Guardians and/or administrators make “lifestyle” decisions for people who are unable to make decisions for themselves. They are appointed by VCAT, who acts in the best interests of the person with a disability. The person’s wishes need to be given effect wherever possible.


Philip Grano

Principal Legal Officer, Office of the Public Advocate

Introduction to guardianship and medical treatment

Who are guardians and administrators?

Guardians and administrators are appointed when people are unable, because of their disability, to make decisions for themselves. These appointments are made by the Victorian Civil and Administrative Tribunal (VCAT).

A guardian is appointed for personal matters, such as those relating to health, accommodation or access to services. An administrator is appointed for financial matters. Or, VCAT can appoint a supportive guardian or a supportive administrator, who support the person to make decisions, but do not make decisions for them. The person for whom a guardian or administrator is appointed is known as the represented person.

The represented person must have a disability for a guardian or administrator to be appointed. A disability is a neurological impairment, intellectual impairment, brain injury, mental disorder, physical disability or dementia. The represented person must lack decision-making capacity because of their disability. There must be a need driving the reason for the appointment.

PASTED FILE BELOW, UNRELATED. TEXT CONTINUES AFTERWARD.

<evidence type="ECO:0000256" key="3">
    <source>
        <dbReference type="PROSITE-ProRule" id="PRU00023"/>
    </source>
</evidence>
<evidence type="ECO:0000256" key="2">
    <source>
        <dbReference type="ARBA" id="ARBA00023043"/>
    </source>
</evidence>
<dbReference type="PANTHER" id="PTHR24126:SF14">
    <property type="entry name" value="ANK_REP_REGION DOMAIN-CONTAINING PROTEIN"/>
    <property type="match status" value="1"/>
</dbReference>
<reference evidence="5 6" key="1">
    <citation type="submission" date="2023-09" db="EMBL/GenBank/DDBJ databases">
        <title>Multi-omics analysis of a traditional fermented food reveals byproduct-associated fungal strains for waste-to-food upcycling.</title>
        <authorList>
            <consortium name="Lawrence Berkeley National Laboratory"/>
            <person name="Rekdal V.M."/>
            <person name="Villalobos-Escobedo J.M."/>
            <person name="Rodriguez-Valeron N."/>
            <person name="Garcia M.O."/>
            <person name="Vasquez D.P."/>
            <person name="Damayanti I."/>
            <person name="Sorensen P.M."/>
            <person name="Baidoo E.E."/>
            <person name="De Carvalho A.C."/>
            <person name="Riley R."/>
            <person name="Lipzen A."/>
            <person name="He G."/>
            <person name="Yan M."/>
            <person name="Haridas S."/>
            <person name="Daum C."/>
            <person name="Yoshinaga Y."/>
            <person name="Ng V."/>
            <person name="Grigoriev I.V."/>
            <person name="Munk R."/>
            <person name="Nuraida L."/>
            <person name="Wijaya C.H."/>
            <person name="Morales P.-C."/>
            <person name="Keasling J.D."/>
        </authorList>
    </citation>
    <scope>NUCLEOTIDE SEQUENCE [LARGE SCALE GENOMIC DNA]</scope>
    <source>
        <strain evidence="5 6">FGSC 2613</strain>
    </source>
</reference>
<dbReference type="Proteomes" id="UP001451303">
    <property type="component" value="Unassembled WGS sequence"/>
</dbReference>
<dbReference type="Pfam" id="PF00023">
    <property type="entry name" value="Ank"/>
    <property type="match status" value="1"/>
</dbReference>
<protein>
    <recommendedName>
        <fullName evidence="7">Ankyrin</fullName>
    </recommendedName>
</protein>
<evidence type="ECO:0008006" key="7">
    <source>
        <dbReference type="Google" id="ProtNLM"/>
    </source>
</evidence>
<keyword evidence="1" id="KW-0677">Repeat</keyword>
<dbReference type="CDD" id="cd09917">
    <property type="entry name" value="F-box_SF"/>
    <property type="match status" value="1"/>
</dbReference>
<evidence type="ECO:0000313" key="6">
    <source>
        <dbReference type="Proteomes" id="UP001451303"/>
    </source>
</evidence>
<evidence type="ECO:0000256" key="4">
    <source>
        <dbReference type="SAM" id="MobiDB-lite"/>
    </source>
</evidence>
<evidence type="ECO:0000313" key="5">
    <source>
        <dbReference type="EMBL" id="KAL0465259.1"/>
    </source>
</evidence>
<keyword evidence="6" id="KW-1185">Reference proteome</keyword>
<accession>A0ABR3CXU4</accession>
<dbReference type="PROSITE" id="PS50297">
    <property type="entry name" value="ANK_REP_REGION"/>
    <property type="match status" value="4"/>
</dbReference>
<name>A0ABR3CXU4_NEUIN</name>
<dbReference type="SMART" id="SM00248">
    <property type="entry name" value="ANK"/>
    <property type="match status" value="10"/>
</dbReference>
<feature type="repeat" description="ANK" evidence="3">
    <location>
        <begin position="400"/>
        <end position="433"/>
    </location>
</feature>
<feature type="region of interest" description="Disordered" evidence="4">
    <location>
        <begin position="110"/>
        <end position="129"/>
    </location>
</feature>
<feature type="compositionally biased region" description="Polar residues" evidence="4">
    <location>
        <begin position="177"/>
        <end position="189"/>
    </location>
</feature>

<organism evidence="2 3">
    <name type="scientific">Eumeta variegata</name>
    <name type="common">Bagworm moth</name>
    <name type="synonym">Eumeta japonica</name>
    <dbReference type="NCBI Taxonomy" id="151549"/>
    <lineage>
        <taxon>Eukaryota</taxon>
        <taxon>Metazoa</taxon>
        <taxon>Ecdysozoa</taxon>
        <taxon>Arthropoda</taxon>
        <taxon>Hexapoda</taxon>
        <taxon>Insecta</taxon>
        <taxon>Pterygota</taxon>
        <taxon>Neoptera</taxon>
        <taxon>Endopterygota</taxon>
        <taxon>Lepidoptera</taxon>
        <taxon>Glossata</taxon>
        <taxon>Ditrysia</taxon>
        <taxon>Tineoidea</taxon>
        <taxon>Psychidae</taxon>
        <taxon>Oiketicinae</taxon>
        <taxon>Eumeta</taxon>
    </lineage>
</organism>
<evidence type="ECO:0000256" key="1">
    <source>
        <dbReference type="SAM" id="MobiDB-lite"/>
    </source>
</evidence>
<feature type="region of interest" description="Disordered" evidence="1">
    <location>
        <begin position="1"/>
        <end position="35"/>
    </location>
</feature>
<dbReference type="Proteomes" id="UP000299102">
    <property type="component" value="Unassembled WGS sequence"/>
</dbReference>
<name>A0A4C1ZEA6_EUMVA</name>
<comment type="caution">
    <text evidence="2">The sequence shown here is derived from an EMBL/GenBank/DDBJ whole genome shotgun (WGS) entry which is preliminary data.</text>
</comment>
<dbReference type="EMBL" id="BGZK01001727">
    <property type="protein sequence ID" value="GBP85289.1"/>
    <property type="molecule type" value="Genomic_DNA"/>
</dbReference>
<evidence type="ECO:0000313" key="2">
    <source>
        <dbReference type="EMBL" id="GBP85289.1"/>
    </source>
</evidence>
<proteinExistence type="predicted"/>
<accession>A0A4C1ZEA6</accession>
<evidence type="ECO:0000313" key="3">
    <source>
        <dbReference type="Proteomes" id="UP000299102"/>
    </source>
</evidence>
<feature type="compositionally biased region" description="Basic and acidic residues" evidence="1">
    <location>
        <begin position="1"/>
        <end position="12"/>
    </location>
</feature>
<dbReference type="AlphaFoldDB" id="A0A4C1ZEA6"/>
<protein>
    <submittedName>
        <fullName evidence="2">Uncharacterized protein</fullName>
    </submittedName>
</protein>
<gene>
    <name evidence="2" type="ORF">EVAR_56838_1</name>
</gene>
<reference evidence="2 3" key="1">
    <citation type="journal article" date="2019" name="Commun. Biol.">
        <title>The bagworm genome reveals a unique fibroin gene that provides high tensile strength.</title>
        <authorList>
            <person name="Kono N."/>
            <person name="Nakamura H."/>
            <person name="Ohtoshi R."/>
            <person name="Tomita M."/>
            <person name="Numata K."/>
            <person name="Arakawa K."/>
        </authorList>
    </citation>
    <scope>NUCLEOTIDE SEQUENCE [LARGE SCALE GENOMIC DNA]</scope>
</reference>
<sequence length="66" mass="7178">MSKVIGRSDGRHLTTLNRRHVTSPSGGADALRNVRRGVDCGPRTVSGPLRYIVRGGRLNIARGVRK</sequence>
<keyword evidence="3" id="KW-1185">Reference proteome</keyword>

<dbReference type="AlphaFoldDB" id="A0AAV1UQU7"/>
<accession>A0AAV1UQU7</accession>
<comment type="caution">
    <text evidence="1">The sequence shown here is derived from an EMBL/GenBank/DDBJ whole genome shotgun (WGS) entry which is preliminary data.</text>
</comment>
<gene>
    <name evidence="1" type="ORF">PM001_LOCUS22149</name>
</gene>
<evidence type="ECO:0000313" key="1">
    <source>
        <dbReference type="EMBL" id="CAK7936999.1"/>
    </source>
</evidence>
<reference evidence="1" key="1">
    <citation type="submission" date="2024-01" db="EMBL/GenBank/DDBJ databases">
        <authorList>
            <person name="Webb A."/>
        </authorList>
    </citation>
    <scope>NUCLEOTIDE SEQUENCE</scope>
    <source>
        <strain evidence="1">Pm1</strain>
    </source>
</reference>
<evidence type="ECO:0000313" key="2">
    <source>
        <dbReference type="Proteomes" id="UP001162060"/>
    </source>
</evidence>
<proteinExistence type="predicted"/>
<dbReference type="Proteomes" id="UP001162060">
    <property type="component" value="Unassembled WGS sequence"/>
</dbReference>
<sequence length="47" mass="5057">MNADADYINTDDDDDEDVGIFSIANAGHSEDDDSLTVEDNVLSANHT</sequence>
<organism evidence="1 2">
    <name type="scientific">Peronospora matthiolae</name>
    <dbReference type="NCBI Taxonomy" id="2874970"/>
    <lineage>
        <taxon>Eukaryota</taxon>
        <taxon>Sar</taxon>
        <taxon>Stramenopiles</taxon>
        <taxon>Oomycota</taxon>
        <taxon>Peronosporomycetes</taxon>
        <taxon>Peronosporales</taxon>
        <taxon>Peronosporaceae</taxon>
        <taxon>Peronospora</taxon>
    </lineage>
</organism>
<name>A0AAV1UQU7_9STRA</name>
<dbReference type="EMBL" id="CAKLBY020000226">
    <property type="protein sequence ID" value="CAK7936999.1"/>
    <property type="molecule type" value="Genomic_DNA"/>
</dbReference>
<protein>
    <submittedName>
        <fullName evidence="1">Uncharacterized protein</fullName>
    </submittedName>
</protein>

VCAT’s Guardianship List

The Guardianship List of VCAT has the authority to appoint guardians and administrators, and to reassess and remove them. The procedure of the Guardianship List is governed by the provisions of the Guardianship and Administration Act 2019 (Vic) (‘GA Act 2019’) and the Victorian Civil and Administrative Tribunal Act 1998 (Vic) (‘VCAT Act’).

Guardianship and Administration Act 2019 (Vic)

On 1 March 2020, the GA Act 2019 came into effect and replaced the Guardianship and Administration Act 1986 (Vic) (‘GA Act 1986’).

The GA Act 2019 draws inspiration from the United Nations Convention on the Rights of Persons with Disabilities (2006) (CRPD) (see That is, it emphasises the empowerment of people with disabilities to make decisions for themselves and to make decisions with support. Decisions are no longer to be made in a person’s ‘best interests’. When a decision is made for a represented person, the decision-maker must consider – and as far as practicable be directed by – the person’s will and preferences.

The GA Act 1986 still applies to guardians and administrators appointed before 1 March 2020.

Back to
Disability, mental illness and the law

Buy the chapter ‘Guardianship and medical treatment’